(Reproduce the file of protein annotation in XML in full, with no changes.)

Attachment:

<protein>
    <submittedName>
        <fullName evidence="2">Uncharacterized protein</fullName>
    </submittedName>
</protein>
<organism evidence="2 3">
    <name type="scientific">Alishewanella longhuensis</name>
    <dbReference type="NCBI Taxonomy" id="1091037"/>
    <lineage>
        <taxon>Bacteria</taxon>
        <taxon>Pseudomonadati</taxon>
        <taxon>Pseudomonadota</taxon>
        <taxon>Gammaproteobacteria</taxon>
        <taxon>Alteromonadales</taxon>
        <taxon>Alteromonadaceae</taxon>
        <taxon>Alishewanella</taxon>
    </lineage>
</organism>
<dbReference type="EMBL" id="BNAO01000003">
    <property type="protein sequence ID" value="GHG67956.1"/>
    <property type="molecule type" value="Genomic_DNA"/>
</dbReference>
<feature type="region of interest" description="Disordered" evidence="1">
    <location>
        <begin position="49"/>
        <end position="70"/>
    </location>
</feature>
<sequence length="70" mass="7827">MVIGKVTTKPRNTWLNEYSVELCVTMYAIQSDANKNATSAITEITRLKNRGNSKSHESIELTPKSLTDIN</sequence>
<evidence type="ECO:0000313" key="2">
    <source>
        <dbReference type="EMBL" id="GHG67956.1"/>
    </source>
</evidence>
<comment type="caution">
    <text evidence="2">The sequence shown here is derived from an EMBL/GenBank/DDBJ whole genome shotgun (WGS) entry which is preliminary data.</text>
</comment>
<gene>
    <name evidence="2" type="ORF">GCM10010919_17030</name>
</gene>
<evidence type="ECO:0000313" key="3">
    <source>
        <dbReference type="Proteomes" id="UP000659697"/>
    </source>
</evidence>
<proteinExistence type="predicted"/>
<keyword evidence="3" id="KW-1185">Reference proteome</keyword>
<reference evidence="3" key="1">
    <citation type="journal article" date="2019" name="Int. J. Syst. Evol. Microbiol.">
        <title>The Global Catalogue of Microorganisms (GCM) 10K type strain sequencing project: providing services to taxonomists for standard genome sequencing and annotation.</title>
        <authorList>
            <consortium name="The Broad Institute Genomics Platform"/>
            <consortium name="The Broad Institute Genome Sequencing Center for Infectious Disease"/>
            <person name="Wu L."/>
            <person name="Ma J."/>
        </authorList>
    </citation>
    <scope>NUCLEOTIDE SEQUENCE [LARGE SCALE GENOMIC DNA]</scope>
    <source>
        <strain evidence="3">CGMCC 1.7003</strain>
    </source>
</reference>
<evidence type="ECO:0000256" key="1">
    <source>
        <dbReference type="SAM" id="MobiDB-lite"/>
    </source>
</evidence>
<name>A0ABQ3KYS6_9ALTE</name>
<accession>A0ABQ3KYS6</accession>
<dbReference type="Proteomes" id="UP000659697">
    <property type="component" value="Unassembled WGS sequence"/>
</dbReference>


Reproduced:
<protein>
    <submittedName>
        <fullName evidence="2">Uncharacterized protein</fullName>
    </submittedName>
</protein>
<organism evidence="2 3">
    <name type="scientific">Alishewanella longhuensis</name>
    <dbReference type="NCBI Taxonomy" id="1091037"/>
    <lineage>
        <taxon>Bacteria</taxon>
        <taxon>Pseudomonadati</taxon>
        <taxon>Pseudomonadota</taxon>
        <taxon>Gammaproteobacteria</taxon>
        <taxon>Alteromonadales</taxon>
        <taxon>Alteromonadaceae</taxon>
        <taxon>Alishewanella</taxon>
    </lineage>
</organism>
<dbReference type="EMBL" id="BNAO01000003">
    <property type="protein sequence ID" value="GHG67956.1"/>
    <property type="molecule type" value="Genomic_DNA"/>
</dbReference>
<feature type="region of interest" description="Disordered" evidence="1">
    <location>
        <begin position="49"/>
        <end position="70"/>
    </location>
</feature>
<sequence length="70" mass="7827">MVIGKVTTKPRNTWLNEYSVELCVTMYAIQSDANKNATSAITEITRLKNRGNSKSHESIELTPKSLTDIN</sequence>
<evidence type="ECO:0000313" key="2">
    <source>
        <dbReference type="EMBL" id="GHG67956.1"/>
    </source>
</evidence>
<comment type="caution">
    <text evidence="2">The sequence shown here is derived from an EMBL/GenBank/DDBJ whole genome shotgun (WGS) entry which is preliminary data.</text>
</comment>
<gene>
    <name evidence="2" type="ORF">GCM10010919_17030</name>
</gene>
<evidence type="ECO:0000313" key="3">
    <source>
        <dbReference type="Proteomes" id="UP000659697"/>
    </source>
</evidence>
<proteinExistence type="predicted"/>
<keyword evidence="3" id="KW-1185">Reference proteome</keyword>
<reference evidence="3" key="1">
    <citation type="journal article" date="2019" name="Int. J. Syst. Evol. Microbiol.">
        <title>The Global Catalogue of Microorganisms (GCM) 10K type strain sequencing project: providing services to taxonomists for standard genome sequencing and annotation.</title>
        <authorList>
            <consortium name="The Broad Institute Genomics Platform"/>
            <consortium name="The Broad Institute Genome Sequencing Center for Infectious Disease"/>
            <person name="Wu L."/>
            <person name="Ma J."/>
        </authorList>
    </citation>
    <scope>NUCLEOTIDE SEQUENCE [LARGE SCALE GENOMIC DNA]</scope>
    <source>
        <strain evidence="3">CGMCC 1.7003</strain>
    </source>
</reference>
<evidence type="ECO:0000256" key="1">
    <source>
        <dbReference type="SAM" id="MobiDB-lite"/>
    </source>
</evidence>
<name>A0ABQ3KYS6_9ALTE</name>
<accession>A0ABQ3KYS6</accession>
<dbReference type="Proteomes" id="UP000659697">
    <property type="component" value="Unassembled WGS sequence"/>
</dbReference>